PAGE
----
Pawpaw Festival Celebrates 14th Year

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Organizers of the Pawpaw Festival say the fruit becomes more popular every year.

"The Pawpaw Festival has really brought pawpaws to the people… pawpaw foods, pawpaw art, pawpaw cosmetics, pawpaw medicine," said organizer Chris Chmiel. "These are all ways that people have incorporated more and more pawpaws into their lives."

Last year, more than 6,000 people turned out for the festival, and word of mouth has drawn more people in.

"If I'm any indication, I've been telling everybody I'm coming," said Jessica Garrett Mills of Columbus, "so they're like, 'What's a pawpaw?' I'm like, 'It's ohio's native fruit. You gotta come.'"

"And I think most people are open to it," said Heidi Pierron of Columbus. "They think it's interesting because most people from Ohio don't even know that pawpaw grows in Ohio so then they kind of become fascinated with it so they look up on the Internet what the pawpaw is."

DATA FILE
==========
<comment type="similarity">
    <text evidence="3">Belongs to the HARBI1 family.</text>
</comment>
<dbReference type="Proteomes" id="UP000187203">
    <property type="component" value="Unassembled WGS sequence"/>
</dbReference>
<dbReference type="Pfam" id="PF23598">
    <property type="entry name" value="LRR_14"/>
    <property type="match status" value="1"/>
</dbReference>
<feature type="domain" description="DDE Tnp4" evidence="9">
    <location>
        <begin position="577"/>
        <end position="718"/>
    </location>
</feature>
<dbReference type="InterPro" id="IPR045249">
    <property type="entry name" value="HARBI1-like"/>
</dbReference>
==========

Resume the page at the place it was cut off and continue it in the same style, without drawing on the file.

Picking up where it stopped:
Pierron says the fruit tastes like "a mixture between banana and mango with the texture of an avocado."

There were plenty of opportunities to try it, as the food vendors had to incorporate pawpaws into their menus.

"We make that a requirement because when people come here, we want to make sure they have an authentic experience," Chmiel said. "You don't want to go to an event that's called something and then have nothing to do about it."

Kids also had some activities.

Dogs did, too, at an adjacent park called "Paws at the Pawpaw."

After 14 years, organizers say it's the world's largest and longest-running pawpaw festival.